Grassroots organizing isn’t enough to achieve meaningful change. Sooner or later you need people in the room, on the committee, to get what you want on the agenda and then vote for it. Without that, you will always be working around or against the rules instead of having the rules work for you.

In the past I’ve suggested that open science groups should start offering leadership training to prepare their members to run for elected positions in organizations like the American Physical Society and the Ecological Society of America. Nobody’s been willing to back that, but there’s another, less direct approach that could be equally effective.

Everyone from the NRA to the ACLU sends questions to people running for public office and publish scoresheets ranking the candidates based on their responses and their legislative track record. What if an open science organization (or a group of them) did that for people who are running for the executive or boards of various research societies? Questions could include:

  • What specific steps will you take to ensure that people developing research software are given institutional recognition for their work?

  • What changes to the society’s model curriculum will you push for relating to open data, open science, and reproducible research?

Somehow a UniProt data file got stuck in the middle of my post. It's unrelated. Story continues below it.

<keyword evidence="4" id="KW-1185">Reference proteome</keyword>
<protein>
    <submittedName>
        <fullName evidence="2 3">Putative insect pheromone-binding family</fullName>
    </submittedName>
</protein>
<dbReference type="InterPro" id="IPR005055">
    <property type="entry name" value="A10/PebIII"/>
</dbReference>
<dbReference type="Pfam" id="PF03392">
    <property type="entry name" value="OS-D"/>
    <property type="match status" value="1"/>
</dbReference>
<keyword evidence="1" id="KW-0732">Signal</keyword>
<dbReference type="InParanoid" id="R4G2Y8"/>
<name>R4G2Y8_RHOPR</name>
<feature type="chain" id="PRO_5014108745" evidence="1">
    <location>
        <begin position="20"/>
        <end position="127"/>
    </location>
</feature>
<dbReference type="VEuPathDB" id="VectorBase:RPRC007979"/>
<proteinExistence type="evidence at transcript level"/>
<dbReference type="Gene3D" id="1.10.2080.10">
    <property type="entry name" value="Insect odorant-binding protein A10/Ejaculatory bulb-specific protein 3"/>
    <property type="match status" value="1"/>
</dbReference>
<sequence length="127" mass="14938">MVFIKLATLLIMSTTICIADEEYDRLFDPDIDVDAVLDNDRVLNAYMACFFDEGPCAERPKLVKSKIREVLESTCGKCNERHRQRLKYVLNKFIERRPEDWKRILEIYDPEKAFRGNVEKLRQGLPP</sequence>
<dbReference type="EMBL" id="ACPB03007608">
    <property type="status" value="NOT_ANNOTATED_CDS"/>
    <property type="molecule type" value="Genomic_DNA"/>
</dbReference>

• What will you do to increase diversity and inclusivity within the society?

Just asking the questions puts the issues on the agenda, and publishing the responses (with or without a scoring or ranking) will get even more attention. I think it would be a low-cost, low-risk way to reward people who care about open science, reproducible research, and recognition for all the work people do (not just the papers they publish).

More importantly, I think it would encourage younger people to run for office. I’ve been telling myself for almost twenty-five years that we just need to be patient—that sooner or later the generation that’s grown up believing in open will find themselves in positions of power and make the changes we need. I’m tired of waiting, and if the politics of the last five years have taught us anything, it’s that progress isn’t inevitable. If we want a better world, we need to build it. Asking the people who want to lead us whether they’re going to do that or not seems like a good first step.

In the wake of posts about Shopify's support for white nationalists and DataCamp's attempts to cover up sexual harassment
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